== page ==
OKARA: Power consumers have protested against commercial banks for their refusal to accept manually-corrected bills.

Only post offices are accepting manually-adjusted bills, resulting in long queues outside 23 post offices across the district from 9am to 9pm.

Commercial banks receive computerised or web-generated bills.

Consumers say if banks are told to accept manually-corrected bills, they will not have to wait for hours in long queues at the post office to deposit their bills.

A bank official, however, said the online system does not accept such bills. The situation has burdened post office staffers with extra work and they have to stay two to three hours extra to sum up the collection with security guards. The extra work is not without extra cost for the post office.

A post office official said the post office charges Rs8 per bill, according to a 15-year-old agreement between Lesco and the post service.

City GPO in charge Hafiz Muhammad Anwar said only 12 staffers are working at the office, whereas the office requires 29 staffers. “We are bound to deal with consumers anyway,” he said.

He said Lesco had been paying just Rs8 per bill to the post office for two decades. Currently, the post office is suffering a loss in terms of bill collection.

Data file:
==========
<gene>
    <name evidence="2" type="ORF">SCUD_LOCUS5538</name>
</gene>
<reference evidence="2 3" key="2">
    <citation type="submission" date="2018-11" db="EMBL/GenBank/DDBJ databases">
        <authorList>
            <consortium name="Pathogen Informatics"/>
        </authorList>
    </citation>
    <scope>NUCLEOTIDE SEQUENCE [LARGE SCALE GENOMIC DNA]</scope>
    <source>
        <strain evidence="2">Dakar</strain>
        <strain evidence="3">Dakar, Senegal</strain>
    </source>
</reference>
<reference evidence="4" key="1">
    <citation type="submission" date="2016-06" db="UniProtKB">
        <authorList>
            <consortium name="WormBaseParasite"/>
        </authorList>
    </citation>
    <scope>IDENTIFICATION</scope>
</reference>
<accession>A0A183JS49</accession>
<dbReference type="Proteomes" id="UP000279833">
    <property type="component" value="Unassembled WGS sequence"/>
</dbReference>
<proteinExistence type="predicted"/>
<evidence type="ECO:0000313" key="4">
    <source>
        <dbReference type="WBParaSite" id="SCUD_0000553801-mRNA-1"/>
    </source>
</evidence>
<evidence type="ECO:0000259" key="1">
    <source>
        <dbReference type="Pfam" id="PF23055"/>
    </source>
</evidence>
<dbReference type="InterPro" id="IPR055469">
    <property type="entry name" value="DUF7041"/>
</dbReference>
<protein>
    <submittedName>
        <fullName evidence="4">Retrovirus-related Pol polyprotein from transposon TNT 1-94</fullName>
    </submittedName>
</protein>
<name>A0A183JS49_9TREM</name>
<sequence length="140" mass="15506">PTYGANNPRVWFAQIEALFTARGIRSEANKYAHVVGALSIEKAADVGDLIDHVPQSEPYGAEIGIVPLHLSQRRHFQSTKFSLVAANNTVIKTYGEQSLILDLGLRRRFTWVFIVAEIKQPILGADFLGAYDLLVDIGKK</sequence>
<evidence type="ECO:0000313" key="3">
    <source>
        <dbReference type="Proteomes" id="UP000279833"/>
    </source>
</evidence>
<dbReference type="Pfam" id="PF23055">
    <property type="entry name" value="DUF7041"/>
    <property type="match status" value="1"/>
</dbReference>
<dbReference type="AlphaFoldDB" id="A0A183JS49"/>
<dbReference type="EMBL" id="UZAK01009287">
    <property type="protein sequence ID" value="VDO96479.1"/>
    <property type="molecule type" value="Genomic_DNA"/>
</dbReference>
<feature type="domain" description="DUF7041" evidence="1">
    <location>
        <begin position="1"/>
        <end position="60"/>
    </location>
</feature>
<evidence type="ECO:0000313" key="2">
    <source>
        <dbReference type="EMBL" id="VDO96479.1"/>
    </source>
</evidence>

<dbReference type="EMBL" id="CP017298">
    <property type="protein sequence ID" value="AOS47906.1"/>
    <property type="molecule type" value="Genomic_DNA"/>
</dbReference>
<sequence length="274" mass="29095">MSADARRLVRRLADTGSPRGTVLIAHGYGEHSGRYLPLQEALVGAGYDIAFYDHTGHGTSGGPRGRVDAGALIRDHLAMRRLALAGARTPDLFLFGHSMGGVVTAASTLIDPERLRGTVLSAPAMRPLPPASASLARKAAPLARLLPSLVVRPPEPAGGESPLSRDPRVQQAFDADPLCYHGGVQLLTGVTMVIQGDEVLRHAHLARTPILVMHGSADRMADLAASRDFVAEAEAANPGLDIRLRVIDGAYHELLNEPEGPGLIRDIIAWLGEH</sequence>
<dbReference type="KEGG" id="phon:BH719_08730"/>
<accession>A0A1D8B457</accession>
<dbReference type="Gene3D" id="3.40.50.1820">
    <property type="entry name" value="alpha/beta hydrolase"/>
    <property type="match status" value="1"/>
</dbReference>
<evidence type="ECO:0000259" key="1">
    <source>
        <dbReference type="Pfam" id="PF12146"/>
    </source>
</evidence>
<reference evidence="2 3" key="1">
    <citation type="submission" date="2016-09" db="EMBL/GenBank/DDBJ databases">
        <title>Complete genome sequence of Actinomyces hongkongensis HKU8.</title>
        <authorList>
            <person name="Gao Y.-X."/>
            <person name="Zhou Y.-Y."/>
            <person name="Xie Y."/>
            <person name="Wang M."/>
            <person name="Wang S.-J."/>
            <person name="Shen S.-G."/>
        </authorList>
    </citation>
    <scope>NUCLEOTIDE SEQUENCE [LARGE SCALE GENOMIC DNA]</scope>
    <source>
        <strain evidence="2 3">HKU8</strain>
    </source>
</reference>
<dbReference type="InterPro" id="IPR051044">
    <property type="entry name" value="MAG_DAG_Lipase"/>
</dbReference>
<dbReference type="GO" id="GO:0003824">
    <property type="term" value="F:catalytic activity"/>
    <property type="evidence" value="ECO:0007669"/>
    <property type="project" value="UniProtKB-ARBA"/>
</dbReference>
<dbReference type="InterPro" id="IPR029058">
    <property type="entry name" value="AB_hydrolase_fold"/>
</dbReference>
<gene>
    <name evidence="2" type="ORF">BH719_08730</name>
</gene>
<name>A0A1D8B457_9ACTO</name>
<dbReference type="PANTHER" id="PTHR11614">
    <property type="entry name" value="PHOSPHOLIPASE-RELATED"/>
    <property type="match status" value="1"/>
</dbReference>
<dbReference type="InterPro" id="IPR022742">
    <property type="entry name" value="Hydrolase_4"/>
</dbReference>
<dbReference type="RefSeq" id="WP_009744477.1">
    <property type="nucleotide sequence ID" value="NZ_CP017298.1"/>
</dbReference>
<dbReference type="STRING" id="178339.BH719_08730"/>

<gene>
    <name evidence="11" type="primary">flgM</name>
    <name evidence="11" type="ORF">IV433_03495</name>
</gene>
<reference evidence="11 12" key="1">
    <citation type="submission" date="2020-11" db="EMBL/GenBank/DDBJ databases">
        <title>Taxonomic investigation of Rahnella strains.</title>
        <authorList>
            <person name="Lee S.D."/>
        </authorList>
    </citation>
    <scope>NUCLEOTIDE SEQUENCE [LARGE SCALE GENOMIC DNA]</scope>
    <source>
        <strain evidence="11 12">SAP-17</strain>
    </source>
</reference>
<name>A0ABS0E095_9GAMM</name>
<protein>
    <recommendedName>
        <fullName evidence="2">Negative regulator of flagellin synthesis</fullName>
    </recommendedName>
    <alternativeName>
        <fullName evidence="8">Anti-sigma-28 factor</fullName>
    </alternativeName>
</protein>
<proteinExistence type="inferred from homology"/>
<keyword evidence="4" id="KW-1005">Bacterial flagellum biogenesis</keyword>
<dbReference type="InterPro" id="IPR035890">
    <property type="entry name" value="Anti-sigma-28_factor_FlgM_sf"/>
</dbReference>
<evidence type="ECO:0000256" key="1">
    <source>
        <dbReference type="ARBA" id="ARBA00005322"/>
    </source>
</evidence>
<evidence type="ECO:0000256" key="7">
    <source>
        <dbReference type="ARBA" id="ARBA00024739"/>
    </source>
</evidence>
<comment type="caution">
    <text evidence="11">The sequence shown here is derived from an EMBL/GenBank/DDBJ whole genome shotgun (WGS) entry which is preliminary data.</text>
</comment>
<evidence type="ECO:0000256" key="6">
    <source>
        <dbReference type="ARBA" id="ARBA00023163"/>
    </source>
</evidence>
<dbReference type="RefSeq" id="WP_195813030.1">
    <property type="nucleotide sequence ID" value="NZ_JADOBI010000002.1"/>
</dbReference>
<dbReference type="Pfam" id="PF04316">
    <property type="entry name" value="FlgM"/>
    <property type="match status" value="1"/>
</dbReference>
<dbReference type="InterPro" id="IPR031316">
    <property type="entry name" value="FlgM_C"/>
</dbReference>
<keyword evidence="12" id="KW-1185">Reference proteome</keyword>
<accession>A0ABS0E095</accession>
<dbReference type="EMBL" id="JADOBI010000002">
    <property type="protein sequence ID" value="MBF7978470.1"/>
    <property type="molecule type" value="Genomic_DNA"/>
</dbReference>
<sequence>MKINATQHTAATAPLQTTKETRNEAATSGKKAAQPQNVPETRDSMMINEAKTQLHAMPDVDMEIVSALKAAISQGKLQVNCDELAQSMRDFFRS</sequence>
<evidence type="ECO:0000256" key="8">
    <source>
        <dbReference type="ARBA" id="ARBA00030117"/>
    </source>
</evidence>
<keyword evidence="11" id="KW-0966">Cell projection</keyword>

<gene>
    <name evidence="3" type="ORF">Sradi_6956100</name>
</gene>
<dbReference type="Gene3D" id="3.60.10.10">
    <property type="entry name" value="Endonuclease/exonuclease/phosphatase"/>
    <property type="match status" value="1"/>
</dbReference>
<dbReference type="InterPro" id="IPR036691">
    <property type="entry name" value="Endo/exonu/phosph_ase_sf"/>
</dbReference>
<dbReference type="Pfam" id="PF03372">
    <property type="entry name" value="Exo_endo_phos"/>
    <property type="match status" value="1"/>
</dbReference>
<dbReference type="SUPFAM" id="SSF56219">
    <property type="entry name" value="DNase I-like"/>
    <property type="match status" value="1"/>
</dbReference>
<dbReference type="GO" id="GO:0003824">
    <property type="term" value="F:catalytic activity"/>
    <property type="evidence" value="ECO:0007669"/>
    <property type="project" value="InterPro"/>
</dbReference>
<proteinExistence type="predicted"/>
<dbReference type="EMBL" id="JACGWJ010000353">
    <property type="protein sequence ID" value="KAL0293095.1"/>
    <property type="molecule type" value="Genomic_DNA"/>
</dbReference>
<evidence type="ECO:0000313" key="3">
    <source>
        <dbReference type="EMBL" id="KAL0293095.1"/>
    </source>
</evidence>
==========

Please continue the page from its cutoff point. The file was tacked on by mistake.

Consumer Shahid Latif told this correspondent that first he stood in a line for hours to get his bill corrected at the Lesco office, and later on in front of the post office.

Dipalpur-based Syed Kasur Rizvi said it was his worst experience as it took him two days to submit the bill.

Power consumers demanded Prime minister Shehbaz Sharif and distribution companies take notice of their painful situation and order the State Bank to pass on directions to commercial banks to receive manually corrected electricity bills.

Also, postal service staff demanded fresh employees are recruited and the agreement with Lesco be revised to increase per bill service charges to avoid losses.

Published in Dawn, September 16th, 2022

Opinion

Editorial

March in Pindi
Updated 26 Nov, 2022

March in Pindi

WITH the chief’s appointment out of the way and the army intent on staying out of politics, the fight is now down...
Tough IMF position
26 Nov, 2022

Tough IMF position

THE IMF has made it clear that Pakistan’s “timely finalisation of the [flood] recovery plan” — the key ...
The youth vote
26 Nov, 2022

The youth vote

PAKISTAN is an overwhelmingly young nation, with about 64pc of the population under 30. Yet our political system has...
Hard reset
Updated 26 Nov, 2022

Hard reset

IT is done. What should have been a routine matter in simpler times had this year become a vortex that seemingly...
Order of precedence
25 Nov, 2022

Order of precedence

IN Pakistan as well as abroad, there are few illusions about who actually calls the shots in this country. This...
Politicised police
25 Nov, 2022

Politicised police

AN important case is being heard at the Supreme Court these days, whose outcome could have a far-reaching impact on ...